Trent Reznor’s still producing music that seems relevant and exciting (see recent oscar-winning collaboations  for The Social Network and the music he did for Girl With The Dragon Tattoo), but Manson seems to have been left behind. His hotly anticipated film about Lewis Carrol ‘Phantasmoagoira’ , due to be staring Lily Cole as Alice, seems to have completely dipped off the radar. I feel like a teenage part of me is still waiting for a return to greatness, but I may be willing to accept that Marilyn Manson was a piece of its time, it has it’s perfect place in the late 90s and perhaps that shouldn’t be touched. Being a Manson fan used to be something of a statement in itself, but now it’s more likely to receive a response of ‘Oh, is he still around?‘. It’s sad, but doesn’t detract from the greatness of some of the earlier work. And it’s definitely not without its influence, you can see a bit of Manson in many of today’s biggest rock (and even pop) acts.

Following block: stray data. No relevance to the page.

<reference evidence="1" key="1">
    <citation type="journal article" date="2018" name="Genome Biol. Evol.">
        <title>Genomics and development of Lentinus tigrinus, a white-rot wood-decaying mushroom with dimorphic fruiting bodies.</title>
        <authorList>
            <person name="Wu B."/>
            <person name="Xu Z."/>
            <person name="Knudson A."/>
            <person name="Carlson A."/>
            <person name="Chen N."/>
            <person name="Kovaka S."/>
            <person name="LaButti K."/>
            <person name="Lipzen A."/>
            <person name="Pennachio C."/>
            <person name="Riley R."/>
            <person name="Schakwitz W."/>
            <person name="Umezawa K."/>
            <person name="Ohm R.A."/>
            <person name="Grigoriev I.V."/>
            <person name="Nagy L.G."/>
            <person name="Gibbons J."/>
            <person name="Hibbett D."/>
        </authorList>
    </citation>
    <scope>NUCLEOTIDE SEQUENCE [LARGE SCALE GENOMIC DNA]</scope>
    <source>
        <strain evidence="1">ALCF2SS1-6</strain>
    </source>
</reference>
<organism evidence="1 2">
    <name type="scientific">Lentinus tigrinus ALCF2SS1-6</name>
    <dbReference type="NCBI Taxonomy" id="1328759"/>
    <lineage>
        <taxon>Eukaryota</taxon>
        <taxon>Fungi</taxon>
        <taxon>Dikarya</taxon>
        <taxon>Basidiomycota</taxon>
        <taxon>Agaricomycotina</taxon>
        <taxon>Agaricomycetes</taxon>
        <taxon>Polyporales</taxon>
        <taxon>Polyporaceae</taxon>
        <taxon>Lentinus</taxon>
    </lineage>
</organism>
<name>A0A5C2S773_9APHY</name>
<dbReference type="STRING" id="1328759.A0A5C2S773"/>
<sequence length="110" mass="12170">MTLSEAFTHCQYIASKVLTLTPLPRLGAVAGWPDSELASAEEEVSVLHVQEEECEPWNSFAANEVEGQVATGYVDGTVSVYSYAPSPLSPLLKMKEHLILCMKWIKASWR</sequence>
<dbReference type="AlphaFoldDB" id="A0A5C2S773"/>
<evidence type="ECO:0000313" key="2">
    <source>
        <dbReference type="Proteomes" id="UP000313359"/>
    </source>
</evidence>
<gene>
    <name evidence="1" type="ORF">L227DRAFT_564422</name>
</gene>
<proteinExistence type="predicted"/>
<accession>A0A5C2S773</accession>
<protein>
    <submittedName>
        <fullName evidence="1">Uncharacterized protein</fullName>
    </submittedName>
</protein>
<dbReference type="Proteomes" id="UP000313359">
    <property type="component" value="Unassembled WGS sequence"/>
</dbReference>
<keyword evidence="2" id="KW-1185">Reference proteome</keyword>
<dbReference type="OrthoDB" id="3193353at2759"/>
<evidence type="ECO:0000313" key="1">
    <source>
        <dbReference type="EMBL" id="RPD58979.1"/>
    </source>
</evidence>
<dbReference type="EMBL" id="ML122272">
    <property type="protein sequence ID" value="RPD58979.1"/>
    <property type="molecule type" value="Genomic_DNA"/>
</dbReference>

This recent nostalgia-trip and reflection was triggered off when I recently caught this Manson-inspired editorial by one of my favourite photographers, Michael David Adams. I feel like he’s captured some of Manson’s quite iconic looks (there are some nods to a few different eras here) and translated them into a glossy fashion-format. it made me think of how many people, musicians,artists and others, have drawn influence from Manson and his career. He may have lost some of his original impact, but he still remains a distinctive cultural icon and will always have his place a generations history. It was quite the fantastic show.

Bible-Baiting Attire

In my last job my manager spoke to me on the first day about the dress-code. ‘You probably know what to wear, try not to wear anything that offends people!’. I often wondered what she meant, did she think I was going to rock up to work in a Cradle of Filth t-shirt, perhaps wearing a doll’s head poked with safety pins round my neck? (this was considered a good look when I was about 14)